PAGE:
Sure, Michael Moore gives you entertaining propaganda and Ken Burns is the master of the REAL historical cinematic document, but to follow two basketball playing, inner-city 12 year olds, watch them grow, mature and struggle for the next six years on film, takes; patience, perseverance, sleepless years, and a little good fortune to hone 250 HOURS of footage into a 3+ hour unexpected tale that has you cheering, shaking your head in disbelief and wondering what happens next. What Director Steven James and his fellow Producers Peter Gilbert and Frederick Marx discovered on this journey, is that the best thing about making a great Documentary: You cannot script real life. But when it does it for you better than anything you could have dreamed up on paper? That's magic. That's life, unscripted, captured on film. Documented. Slam dunk.
DRAMA - (Tie)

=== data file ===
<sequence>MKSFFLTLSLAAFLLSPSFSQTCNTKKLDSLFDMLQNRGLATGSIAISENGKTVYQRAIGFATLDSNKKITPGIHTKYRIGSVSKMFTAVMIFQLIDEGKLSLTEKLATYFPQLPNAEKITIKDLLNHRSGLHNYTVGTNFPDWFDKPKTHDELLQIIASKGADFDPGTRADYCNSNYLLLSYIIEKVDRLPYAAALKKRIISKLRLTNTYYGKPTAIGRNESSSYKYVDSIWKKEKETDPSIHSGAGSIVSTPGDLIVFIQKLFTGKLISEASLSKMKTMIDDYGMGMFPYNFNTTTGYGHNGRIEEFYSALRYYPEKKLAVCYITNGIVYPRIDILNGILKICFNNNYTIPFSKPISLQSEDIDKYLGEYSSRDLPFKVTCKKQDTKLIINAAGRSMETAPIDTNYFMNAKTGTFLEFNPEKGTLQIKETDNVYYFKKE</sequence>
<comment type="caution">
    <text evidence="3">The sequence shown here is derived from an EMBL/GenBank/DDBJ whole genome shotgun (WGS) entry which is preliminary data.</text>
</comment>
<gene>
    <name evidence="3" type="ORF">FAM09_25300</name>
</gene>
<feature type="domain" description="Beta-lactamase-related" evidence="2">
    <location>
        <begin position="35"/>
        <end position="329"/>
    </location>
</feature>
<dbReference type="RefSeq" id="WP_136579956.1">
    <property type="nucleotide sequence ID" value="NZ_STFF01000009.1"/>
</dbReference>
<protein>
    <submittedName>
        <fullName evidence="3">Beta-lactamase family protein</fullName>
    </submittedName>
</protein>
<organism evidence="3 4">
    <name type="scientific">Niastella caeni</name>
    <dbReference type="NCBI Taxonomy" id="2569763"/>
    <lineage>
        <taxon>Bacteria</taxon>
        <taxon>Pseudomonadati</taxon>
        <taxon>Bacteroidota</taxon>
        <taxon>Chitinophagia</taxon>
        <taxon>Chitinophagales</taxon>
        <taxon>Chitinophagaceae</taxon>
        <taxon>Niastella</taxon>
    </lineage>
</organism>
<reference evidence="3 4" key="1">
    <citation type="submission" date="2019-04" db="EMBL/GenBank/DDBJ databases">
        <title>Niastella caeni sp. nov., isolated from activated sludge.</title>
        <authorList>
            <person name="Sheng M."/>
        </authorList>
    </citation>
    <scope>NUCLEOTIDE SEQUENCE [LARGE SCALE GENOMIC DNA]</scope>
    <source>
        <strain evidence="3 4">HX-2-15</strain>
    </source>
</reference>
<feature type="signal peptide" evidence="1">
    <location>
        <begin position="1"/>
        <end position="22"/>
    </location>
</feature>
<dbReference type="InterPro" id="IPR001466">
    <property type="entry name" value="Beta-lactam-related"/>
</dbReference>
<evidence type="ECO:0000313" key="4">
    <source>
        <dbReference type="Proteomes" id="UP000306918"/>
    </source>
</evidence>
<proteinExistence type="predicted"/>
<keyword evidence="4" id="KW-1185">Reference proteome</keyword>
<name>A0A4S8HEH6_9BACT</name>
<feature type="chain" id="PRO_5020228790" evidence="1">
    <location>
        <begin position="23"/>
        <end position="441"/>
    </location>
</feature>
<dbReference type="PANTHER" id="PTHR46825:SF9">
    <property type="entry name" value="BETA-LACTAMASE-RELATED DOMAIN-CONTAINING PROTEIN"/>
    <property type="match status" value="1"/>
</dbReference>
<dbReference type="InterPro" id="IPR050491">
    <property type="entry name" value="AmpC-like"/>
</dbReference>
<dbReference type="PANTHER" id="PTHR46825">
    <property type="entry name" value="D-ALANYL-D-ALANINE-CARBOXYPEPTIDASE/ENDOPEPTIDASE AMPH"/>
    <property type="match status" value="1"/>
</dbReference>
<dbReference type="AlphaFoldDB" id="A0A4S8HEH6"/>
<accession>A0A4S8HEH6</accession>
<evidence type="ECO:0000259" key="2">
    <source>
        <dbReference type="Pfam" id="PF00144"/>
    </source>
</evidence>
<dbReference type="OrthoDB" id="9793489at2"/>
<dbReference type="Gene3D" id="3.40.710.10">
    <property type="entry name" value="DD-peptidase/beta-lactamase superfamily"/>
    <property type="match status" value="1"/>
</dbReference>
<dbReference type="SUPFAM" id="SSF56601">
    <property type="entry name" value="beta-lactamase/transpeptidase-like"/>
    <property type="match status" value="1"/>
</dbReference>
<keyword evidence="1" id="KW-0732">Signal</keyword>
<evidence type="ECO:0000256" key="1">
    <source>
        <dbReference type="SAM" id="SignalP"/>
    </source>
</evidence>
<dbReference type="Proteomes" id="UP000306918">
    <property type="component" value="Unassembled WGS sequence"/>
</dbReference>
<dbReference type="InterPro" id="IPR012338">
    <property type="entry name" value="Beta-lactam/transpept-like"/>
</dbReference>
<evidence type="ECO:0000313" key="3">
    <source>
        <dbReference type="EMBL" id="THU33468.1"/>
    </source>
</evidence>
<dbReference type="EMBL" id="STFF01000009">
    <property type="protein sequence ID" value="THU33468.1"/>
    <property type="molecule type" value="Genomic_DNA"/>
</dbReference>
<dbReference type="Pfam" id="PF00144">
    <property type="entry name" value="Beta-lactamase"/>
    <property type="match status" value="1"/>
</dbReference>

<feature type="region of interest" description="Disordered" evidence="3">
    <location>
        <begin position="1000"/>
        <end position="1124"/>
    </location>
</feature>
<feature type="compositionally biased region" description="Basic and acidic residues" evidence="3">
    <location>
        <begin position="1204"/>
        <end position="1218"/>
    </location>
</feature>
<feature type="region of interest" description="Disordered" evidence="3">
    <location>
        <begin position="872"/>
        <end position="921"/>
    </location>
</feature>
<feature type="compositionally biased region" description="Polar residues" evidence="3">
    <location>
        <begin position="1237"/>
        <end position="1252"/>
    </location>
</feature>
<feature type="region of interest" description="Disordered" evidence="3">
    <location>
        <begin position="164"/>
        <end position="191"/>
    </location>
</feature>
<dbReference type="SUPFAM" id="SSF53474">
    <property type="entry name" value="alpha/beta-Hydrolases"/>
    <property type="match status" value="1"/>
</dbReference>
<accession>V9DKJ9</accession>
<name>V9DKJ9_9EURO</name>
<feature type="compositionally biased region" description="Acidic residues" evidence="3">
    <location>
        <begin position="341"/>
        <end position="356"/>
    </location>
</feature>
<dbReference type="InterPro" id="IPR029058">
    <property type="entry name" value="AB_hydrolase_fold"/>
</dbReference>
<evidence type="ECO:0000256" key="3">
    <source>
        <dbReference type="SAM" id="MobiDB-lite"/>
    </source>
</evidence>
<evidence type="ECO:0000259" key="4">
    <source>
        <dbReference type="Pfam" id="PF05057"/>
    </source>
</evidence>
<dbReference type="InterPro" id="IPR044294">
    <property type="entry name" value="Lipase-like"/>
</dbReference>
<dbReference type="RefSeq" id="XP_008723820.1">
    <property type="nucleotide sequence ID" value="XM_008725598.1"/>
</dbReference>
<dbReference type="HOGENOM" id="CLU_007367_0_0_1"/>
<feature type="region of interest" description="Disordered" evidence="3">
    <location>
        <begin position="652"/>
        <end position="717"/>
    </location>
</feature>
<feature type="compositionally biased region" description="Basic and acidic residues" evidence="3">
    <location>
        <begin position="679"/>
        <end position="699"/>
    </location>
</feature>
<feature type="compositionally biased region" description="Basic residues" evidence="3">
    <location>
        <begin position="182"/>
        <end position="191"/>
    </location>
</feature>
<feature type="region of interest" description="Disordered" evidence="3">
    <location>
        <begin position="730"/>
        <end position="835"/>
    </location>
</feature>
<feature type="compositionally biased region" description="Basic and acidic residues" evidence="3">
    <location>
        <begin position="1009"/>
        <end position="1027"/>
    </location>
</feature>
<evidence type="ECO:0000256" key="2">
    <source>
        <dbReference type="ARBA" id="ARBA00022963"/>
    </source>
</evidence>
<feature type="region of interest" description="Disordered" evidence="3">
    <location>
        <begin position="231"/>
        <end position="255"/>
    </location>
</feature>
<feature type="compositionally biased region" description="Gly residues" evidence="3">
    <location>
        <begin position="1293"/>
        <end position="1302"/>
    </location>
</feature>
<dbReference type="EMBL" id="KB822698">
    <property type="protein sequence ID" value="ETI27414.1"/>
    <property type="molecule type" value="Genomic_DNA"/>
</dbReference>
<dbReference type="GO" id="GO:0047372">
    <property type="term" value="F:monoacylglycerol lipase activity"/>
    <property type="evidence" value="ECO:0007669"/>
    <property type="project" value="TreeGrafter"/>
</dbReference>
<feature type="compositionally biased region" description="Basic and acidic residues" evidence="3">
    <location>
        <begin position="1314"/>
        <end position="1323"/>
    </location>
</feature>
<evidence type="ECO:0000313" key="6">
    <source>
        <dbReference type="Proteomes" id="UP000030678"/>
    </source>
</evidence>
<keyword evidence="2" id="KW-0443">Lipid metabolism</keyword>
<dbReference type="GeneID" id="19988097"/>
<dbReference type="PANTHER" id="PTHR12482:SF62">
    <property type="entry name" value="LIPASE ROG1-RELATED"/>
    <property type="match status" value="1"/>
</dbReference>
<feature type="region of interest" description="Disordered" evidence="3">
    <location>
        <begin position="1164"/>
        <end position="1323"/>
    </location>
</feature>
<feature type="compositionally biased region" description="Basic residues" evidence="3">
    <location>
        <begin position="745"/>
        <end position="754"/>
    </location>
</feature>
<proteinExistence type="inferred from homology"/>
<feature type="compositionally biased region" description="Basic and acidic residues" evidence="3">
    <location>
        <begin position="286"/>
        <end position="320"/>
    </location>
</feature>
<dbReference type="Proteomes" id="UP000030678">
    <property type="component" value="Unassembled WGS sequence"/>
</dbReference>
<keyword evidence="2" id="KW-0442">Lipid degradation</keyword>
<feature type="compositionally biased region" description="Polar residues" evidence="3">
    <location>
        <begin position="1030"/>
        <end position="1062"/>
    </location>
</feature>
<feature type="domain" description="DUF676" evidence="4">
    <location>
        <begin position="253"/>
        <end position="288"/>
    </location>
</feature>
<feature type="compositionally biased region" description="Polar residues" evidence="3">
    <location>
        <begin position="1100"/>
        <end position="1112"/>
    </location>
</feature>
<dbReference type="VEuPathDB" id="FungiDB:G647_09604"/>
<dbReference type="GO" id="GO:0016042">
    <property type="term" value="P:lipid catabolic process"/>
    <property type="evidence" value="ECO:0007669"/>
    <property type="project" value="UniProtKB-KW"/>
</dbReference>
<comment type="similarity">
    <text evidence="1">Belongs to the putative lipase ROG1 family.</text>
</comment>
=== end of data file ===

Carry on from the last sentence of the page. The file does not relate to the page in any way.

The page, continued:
If you would like to discuss pure CRAFT, every film fan, filmmaker and film teacher MUST talk about this one. I believe it's a Federal Law. Citizen Kane is still lauded as one of, if not, the GREATEST MOVIE EVER MADE. At the age of 26 Orson Welles was touched by the Gods (And had a very privileged upbringing when you come right down to it), and you cannot deny him the originality, breakthrough camera techniques, design and sheer balls he demonstrated in bringing this loosely interpretive biographical film of Newspaper magnate, and fascist American dictator, William Randolph Hurst. When you make a film like this, that at the time was blacklisted, underappreciated, and DEFINED what filmmaking was to be for the next 70 years, there's only one direction to go. Downhill. And that's what happened to Welles. He worked til he dropped, sure, and even showed up in The Muppet Movie. But the story behind this film, is nearly as spectacular, fascinating and tragic as the film itself.